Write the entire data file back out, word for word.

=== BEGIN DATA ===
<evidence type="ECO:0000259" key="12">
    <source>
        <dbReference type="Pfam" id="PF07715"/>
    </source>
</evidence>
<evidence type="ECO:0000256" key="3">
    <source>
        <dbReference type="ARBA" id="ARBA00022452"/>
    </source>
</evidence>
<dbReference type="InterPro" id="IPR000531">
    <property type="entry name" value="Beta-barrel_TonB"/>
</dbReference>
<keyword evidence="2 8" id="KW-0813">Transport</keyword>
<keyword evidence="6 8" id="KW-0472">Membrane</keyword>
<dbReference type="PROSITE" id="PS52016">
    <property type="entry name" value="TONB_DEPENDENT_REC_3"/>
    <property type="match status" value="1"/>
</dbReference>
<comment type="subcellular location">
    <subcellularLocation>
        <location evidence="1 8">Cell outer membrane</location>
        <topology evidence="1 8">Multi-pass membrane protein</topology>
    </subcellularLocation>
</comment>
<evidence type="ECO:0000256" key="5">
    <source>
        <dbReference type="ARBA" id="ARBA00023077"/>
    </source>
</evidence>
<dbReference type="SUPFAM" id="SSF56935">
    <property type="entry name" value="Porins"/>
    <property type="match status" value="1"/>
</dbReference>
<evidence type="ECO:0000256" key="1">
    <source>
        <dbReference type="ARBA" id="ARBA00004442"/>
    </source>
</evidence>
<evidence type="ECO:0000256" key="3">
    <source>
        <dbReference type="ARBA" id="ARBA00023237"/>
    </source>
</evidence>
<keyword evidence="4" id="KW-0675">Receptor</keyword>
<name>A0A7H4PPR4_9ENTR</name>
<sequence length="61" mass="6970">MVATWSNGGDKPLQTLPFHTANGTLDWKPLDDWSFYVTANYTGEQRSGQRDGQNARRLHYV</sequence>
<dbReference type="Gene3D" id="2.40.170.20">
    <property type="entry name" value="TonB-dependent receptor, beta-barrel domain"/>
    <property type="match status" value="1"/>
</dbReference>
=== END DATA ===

<evidence type="ECO:0000259" key="12">
    <source>
        <dbReference type="Pfam" id="PF07715"/>
    </source>
</evidence>
<evidence type="ECO:0000256" key="3">
    <source>
        <dbReference type="ARBA" id="ARBA00022452"/>
    </source>
</evidence>
<dbReference type="InterPro" id="IPR000531">
    <property type="entry name" value="Beta-barrel_TonB"/>
</dbReference>
<keyword evidence="2 8" id="KW-0813">Transport</keyword>
<keyword evidence="6 8" id="KW-0472">Membrane</keyword>
<dbReference type="PROSITE" id="PS52016">
    <property type="entry name" value="TONB_DEPENDENT_REC_3"/>
    <property type="match status" value="1"/>
</dbReference>
<comment type="subcellular location">
    <subcellularLocation>
        <location evidence="1 8">Cell outer membrane</location>
        <topology evidence="1 8">Multi-pass membrane protein</topology>
    </subcellularLocation>
</comment>
<evidence type="ECO:0000256" key="5">
    <source>
        <dbReference type="ARBA" id="ARBA00023077"/>
    </source>
</evidence>
<dbReference type="SUPFAM" id="SSF56935">
    <property type="entry name" value="Porins"/>
    <property type="match status" value="1"/>
</dbReference>
<evidence type="ECO:0000256" key="1">
    <source>
        <dbReference type="ARBA" id="ARBA00004442"/>
    </source>
</evidence>
<evidence type="ECO:0000256" key="3">
    <source>
        <dbReference type="ARBA" id="ARBA00023237"/>
    </source>
</evidence>
<keyword evidence="4" id="KW-0675">Receptor</keyword>
<name>A0A7H4PPR4_9ENTR</name>
<sequence length="61" mass="6970">MVATWSNGGDKPLQTLPFHTANGTLDWKPLDDWSFYVTANYTGEQRSGQRDGQNARRLHYV</sequence>
<dbReference type="Gene3D" id="2.40.170.20">
    <property type="entry name" value="TonB-dependent receptor, beta-barrel domain"/>
    <property type="match status" value="1"/>
</dbReference>